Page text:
I landed in a great band via CL. My overall experience has been very positive.You mean, you're in a band with mature, talented musicians who share responsibly? You are indeed very, very lucky. In fact, this may be the one and only time this ever happens, from Craigslist!
I tried them in a couple of bands but, once I started playing with people who could sing together, the difference was day and night and the harmonizers sounded like crap.There's another option. Harmonizer pedals. My former longtime band leader used the harmonizer pedal and it actually worked well.
Here's what we're working on:I really depends on the material you play.
If you're doing covers, and those covers have backing vocals, than I think it's a must. If it's original material, then it's kind of up to the band if they want to add layers or not.
I’m not very au fair with the Stones songs but without going to listen to each of the other songs in depth they strike me as having more of the “gang vocal” elements, i.e members striding forward to shout “God Save The Queen”, “London’s Calling”, “Jimmy Jimmy” etc. All pretty easy in theory, in practice I’ve found that even extrovert performers in bands can be shy about their voice in the context of a song, no problem playing their instrument and bantering with the audience but there’s something about singing that in my experience can really put some people off.Here's what we're working on:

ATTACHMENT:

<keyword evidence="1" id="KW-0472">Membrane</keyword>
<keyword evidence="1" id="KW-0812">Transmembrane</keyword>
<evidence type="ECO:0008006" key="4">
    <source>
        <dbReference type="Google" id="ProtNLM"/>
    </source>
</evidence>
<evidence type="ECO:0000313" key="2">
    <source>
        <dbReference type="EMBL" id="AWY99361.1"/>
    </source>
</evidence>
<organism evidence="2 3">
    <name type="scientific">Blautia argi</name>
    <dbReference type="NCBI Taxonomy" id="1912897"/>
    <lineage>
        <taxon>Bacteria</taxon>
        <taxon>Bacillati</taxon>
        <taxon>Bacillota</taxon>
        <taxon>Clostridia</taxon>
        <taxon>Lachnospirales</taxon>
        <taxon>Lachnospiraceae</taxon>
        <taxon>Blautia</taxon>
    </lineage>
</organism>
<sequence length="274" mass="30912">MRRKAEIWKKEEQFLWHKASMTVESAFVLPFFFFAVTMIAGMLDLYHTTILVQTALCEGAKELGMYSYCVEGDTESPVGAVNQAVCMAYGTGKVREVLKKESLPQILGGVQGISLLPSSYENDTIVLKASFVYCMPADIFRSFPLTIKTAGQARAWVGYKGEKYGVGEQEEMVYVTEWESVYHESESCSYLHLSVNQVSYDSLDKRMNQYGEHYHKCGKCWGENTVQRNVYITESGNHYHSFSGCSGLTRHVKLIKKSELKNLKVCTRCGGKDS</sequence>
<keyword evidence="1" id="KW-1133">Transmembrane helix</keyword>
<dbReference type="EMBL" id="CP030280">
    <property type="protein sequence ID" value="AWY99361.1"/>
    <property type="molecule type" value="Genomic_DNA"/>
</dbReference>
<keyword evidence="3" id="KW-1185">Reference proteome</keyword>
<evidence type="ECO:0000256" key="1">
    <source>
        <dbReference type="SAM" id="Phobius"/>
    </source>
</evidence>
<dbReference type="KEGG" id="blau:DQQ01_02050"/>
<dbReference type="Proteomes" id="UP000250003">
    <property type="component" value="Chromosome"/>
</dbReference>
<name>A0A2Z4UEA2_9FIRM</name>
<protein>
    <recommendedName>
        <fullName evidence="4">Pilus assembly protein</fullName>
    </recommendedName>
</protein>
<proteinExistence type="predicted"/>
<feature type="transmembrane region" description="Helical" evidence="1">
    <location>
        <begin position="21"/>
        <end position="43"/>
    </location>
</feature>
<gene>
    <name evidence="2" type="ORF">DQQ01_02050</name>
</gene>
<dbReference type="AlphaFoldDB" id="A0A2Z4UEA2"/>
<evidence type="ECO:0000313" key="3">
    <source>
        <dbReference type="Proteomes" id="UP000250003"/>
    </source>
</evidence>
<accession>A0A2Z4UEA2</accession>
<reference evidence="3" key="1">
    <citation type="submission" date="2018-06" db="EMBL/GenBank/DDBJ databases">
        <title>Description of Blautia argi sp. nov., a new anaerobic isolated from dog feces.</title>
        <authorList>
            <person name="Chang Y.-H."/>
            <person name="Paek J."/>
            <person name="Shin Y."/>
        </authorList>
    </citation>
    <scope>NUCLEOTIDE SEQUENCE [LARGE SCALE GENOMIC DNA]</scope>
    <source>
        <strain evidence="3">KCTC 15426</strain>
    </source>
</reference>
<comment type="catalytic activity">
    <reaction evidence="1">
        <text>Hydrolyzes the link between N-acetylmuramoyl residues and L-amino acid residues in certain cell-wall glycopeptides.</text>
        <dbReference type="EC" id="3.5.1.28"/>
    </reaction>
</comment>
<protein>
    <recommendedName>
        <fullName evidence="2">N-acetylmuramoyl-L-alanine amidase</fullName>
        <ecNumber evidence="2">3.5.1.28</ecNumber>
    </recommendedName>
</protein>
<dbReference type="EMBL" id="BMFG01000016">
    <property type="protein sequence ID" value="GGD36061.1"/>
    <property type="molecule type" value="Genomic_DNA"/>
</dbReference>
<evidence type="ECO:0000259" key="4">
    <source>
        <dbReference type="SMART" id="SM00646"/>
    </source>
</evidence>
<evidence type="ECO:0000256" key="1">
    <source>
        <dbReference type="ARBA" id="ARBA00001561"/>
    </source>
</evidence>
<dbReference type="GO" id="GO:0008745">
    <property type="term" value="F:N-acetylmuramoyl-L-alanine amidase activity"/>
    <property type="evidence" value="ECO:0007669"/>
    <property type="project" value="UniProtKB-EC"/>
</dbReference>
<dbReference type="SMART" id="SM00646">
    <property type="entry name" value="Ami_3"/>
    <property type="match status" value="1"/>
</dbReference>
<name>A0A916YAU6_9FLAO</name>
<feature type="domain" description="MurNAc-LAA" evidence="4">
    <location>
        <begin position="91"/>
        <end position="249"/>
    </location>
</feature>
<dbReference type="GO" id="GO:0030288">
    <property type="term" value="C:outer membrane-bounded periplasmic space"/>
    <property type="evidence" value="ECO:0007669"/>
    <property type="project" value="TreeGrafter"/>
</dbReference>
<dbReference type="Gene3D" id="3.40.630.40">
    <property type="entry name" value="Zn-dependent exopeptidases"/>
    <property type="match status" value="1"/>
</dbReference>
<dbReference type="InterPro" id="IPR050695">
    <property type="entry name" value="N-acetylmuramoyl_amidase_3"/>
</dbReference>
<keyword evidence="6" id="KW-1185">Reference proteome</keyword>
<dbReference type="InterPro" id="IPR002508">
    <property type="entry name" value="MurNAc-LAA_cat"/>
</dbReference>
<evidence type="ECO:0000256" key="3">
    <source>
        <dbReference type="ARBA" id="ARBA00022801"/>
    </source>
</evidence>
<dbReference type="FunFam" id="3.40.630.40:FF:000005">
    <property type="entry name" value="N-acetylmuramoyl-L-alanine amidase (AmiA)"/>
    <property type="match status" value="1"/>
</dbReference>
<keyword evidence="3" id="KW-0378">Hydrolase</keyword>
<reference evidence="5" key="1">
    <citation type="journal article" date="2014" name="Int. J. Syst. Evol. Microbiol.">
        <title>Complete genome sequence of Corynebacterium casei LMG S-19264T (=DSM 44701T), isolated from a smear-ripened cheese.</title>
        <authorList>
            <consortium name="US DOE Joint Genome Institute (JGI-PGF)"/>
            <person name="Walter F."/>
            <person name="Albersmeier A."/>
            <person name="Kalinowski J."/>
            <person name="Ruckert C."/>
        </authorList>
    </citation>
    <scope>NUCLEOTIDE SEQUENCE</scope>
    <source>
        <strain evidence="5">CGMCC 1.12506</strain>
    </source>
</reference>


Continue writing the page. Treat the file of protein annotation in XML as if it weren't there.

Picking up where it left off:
Rolling Stones x 5 (Gimme Shelter, Satisfaction, Jumpin jack flash, Start me up, paint it black)
The rover – led zep
God save the queen – sex pistols
Turning Japanese – vapors
London Calling – clash
Jimmy jimmy – undertones
In the city – jam
Psycho killer – talking heads
Indeed. I was in one band where the sole reason for my mic's existence was for me to shout "sweat" once a night.I’m not very au fair with the Stones songs but without going to listen to each of the other songs in depth they strike me as having more of the “gang vocal” elements,